I am in a narrow, brick passageway. It seems to be underground. It is lit by a single unshaded light bulb hanging from the ceiling. It feels damp and cold. It is the type of environment where one would expect to see mould. There is a cork notice board on my left. There are faded notices pinned to it with drawing pins. They are all years out of date. There is a wooden door painted dark green in front of me. I knock. A disembodied voice bids me to enter, which I do. The door is heavy and takes all my strength to open.
Inside is a medium-sized room, plastered over and painted a faded light green. In the centre of the room is a heavy wooden desk. There is a wooden hat stand by the door with a bowler hat on it and a metal filing cabinet in the corner. A packing case lies in the corner opposite.
There is a man here, short and slight, balding. He is sitting behind the desk wearing a pinstripe suit and a black and pink striped tie.
“Who are you?” he challenges me. “What are you doing here? Why do you exist? What purpose do you serve? Who have you helped? What have you done? What is your chosen career? How far have you advanced in it? Who are your friends, your lovers? What are your goals and objectives? What is your plan for the future? Where do you see yourself in one year? Two years? Five years? Ten?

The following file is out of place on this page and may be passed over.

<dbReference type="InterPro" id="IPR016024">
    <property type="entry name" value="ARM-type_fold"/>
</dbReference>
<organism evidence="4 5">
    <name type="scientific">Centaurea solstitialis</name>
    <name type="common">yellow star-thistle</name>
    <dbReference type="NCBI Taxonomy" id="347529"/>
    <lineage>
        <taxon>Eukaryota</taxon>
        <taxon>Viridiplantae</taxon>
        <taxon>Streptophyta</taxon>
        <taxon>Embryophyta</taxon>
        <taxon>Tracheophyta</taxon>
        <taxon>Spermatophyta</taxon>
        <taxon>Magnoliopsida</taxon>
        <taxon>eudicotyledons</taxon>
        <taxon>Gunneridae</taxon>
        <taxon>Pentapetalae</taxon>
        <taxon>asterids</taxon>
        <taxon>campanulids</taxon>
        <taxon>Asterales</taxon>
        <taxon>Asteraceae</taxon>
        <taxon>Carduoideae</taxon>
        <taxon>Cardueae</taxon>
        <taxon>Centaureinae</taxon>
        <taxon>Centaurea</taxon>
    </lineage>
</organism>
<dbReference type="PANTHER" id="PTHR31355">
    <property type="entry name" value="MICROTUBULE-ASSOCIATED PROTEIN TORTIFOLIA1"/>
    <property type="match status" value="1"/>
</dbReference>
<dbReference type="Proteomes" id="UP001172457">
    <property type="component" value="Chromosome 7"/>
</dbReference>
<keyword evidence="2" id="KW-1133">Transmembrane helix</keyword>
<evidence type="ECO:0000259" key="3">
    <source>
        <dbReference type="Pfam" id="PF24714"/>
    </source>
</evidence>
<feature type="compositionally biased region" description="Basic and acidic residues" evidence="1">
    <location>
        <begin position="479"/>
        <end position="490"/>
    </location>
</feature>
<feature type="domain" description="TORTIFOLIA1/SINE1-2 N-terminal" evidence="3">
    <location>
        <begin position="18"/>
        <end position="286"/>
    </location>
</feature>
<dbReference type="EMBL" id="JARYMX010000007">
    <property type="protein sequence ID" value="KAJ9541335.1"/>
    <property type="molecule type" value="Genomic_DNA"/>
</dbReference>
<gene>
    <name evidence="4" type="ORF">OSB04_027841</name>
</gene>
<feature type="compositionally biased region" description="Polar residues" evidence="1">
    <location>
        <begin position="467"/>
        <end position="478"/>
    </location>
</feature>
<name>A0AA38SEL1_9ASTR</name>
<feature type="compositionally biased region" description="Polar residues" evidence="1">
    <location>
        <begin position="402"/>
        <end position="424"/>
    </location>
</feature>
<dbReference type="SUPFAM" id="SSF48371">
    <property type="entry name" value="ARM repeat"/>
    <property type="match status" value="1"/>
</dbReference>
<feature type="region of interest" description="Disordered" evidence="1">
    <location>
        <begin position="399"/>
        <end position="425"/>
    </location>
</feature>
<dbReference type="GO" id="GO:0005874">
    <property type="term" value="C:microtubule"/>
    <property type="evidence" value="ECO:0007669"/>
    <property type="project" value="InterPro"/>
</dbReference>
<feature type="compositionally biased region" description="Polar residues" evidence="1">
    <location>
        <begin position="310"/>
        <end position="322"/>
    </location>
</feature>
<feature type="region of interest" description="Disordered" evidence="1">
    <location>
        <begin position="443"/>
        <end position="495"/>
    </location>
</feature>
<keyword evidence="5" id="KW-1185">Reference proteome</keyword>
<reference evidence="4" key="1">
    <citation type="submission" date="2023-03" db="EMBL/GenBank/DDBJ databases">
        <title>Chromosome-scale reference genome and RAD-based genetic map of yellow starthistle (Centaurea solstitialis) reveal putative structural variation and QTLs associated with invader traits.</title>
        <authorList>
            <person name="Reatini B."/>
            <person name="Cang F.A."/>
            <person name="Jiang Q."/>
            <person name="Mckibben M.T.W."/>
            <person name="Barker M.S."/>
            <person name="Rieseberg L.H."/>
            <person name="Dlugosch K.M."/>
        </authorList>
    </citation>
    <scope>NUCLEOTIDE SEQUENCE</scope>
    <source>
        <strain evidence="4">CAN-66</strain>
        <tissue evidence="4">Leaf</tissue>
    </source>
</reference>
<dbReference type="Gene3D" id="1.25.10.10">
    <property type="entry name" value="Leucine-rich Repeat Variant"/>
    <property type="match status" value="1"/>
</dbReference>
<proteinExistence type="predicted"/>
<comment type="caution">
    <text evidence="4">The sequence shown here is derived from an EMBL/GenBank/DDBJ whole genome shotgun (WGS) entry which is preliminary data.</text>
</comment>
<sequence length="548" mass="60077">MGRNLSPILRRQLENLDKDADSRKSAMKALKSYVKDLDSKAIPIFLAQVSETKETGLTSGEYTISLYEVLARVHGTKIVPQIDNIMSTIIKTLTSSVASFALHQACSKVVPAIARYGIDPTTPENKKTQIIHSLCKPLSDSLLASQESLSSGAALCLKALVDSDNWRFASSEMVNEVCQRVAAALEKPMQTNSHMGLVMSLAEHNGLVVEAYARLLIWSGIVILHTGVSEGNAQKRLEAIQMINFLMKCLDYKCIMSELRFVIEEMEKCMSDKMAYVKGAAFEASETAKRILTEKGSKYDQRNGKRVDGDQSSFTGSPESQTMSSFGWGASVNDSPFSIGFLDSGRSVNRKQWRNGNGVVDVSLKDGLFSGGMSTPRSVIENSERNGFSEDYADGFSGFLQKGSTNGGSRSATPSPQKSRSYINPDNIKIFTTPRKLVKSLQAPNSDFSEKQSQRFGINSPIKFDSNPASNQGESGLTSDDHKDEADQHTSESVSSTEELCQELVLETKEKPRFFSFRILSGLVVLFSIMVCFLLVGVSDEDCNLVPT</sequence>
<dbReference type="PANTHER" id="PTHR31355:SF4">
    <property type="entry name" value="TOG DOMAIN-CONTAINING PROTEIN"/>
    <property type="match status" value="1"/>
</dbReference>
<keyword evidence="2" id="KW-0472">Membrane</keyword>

I can not answer. I just cry.
He pulls a thick document out of his desk drawer and passes it to me.
“Please fill out this form, honestly and openly, omitting nothing relevant and including nothing superfluous.”
I stare at the document. Then I look around the room. There is nowhere for me to sit. I perch on the packing case, resting the form on my thigh.
“Could I borrow a pen, please?” I say.
“You should have thought of that before you came here,” is the reply.
Pulling a nail out of the packing case, I scratch my wrist until the blood begins to trickle out. I dip the nail in the blood and use it to write on the form…
Related to my comments above, I watched The Impossible Planet, a Doctor Who episode from 2006. I felt somewhat nostalgic for it, but it also annoyed me in places. I don’t think I can tell if it’s objectively a good story or not (if any art can be analysed “objectively”).